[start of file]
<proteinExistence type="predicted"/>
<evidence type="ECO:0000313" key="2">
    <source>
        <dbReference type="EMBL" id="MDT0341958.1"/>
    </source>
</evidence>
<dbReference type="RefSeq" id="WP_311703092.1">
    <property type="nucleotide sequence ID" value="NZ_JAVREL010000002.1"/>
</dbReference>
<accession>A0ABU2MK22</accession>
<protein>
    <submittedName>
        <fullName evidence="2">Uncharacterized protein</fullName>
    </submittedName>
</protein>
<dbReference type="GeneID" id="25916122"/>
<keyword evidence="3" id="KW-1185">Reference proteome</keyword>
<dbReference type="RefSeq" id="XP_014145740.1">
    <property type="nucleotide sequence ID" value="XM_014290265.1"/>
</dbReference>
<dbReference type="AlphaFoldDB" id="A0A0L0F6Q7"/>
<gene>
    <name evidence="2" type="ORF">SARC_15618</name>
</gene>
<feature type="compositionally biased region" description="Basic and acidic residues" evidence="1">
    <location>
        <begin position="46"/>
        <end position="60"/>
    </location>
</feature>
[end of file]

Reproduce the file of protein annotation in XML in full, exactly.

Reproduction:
<proteinExistence type="predicted"/>
<evidence type="ECO:0000313" key="2">
    <source>
        <dbReference type="EMBL" id="MDT0341958.1"/>
    </source>
</evidence>
<dbReference type="RefSeq" id="WP_311703092.1">
    <property type="nucleotide sequence ID" value="NZ_JAVREL010000002.1"/>
</dbReference>
<accession>A0ABU2MK22</accession>
<protein>
    <submittedName>
        <fullName evidence="2">Uncharacterized protein</fullName>
    </submittedName>
</protein>
<dbReference type="GeneID" id="25916122"/>
<keyword evidence="3" id="KW-1185">Reference proteome</keyword>
<dbReference type="RefSeq" id="XP_014145740.1">
    <property type="nucleotide sequence ID" value="XM_014290265.1"/>
</dbReference>
<dbReference type="AlphaFoldDB" id="A0A0L0F6Q7"/>
<gene>
    <name evidence="2" type="ORF">SARC_15618</name>
</gene>
<feature type="compositionally biased region" description="Basic and acidic residues" evidence="1">
    <location>
        <begin position="46"/>
        <end position="60"/>
    </location>
</feature>